Students specialising in Public Administration and Law spent a day in November to visit the Crime Museum and Helsinki Prison. The visit was arranged for the Criminal Law course. The Crime Museum has a collection of objects used as tools or evidence in famous crimes in Finland. The oldest object is an execution axe used in the 18th century. The Museum has photos of crime scenes and the visitors were warned at the beginning of the tour that some could faint but nobody did. The most repulsive photos have been taken away from the early days of the Museum. However, the writer visited the Museum in the 1990s when those photos were there and can still remember them as they were quite shocking to a young lawyer. The Museum is not open to the public but takes only visitor groups belonging to the police interest groups such as criminal law students. Visits must be agreed in advance. However, the Museum is nowadays open to the public one day a year but the lines are quite long then since the Museum draws public interest. Taking photos is prohibited in the Museum.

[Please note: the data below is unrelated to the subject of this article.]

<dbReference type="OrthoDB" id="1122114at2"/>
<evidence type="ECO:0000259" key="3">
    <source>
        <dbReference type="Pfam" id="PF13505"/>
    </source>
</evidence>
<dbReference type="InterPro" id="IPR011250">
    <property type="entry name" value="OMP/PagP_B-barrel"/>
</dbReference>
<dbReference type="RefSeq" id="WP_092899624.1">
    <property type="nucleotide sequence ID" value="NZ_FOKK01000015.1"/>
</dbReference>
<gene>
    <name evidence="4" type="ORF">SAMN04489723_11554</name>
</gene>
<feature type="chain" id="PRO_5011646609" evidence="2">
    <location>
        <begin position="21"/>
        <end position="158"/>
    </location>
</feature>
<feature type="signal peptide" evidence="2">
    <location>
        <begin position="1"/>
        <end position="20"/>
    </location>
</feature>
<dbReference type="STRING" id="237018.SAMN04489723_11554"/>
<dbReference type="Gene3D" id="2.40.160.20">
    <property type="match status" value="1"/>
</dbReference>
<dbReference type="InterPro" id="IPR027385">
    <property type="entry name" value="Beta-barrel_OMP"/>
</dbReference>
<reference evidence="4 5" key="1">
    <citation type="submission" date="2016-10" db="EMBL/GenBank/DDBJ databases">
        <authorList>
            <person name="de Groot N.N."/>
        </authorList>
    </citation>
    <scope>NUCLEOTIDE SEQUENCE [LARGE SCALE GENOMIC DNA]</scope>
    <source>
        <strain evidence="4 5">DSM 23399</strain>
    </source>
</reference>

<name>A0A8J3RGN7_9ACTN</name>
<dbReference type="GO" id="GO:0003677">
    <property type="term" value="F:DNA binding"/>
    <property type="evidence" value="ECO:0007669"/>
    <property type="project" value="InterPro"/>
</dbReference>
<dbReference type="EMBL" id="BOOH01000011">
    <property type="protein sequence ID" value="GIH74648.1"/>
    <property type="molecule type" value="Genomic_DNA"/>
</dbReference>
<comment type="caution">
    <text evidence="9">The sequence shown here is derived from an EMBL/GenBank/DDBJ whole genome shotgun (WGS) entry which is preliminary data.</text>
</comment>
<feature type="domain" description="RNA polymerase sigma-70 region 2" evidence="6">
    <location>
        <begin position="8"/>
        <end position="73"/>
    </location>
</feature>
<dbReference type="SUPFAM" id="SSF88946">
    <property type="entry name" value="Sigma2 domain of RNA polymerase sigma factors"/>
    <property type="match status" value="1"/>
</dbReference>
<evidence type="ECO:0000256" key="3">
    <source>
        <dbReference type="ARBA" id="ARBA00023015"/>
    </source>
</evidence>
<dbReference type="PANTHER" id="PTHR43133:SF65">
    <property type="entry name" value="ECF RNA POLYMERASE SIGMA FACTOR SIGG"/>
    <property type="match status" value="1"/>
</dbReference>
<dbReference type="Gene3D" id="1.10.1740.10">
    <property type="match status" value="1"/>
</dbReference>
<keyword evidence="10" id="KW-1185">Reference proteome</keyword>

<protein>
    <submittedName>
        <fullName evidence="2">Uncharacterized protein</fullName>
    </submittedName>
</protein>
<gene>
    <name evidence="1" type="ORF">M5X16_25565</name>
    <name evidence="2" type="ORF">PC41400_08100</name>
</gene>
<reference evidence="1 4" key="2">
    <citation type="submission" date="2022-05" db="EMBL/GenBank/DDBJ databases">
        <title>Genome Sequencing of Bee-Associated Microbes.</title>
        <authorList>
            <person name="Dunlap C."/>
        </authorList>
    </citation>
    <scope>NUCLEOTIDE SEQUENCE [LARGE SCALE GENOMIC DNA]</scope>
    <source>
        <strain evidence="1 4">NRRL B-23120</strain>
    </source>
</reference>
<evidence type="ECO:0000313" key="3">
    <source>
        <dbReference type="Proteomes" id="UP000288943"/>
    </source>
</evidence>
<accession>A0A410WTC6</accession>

Helsinki Prison is one of the oldest prisons in Finland (built in 1881). There are about 260 prisoners of whom 17 are doing a life sentence. At present, there are 27 non-Finnish prisoners. The number of prisoners with a non-Finnish background is higher though as some prisoners have acquired Finnish citizenship before having committed crimes that have put them in prison. Most non-Finnish prisoners originate from Estonia. In the history of the prison there have been prisoners originating from all the continents of the world except Antarctica. All prisoners are male as women are put to a prison in Hämeenlinna. Prisoners have the obligation and possibility to study, work and take part in addiction rehabilitation. Taking part in such an activity entitles a prisoner to receive a small activity pay of about 3 €/day. Did you know that all Finnish car registration plates are made by prisoners in Helsinki Prison? Prisoners can meet visitors on Sundays for one hour. By application, a prisoner can meet his family (spouse and children) in a special unsupervised family room for three hours every three weeks.
Prisoners have made a KONNAKOKIN KOKKAUSKIRJA (= Crooked Chef’s Cookbook) which includes recipes created by prisoners of food materials that can be bought from the prison canteen which the prisoners can visit once a week. One of the students is now a happy owner of this book.
Senior Lecturer, XAMK, Business, Kouvola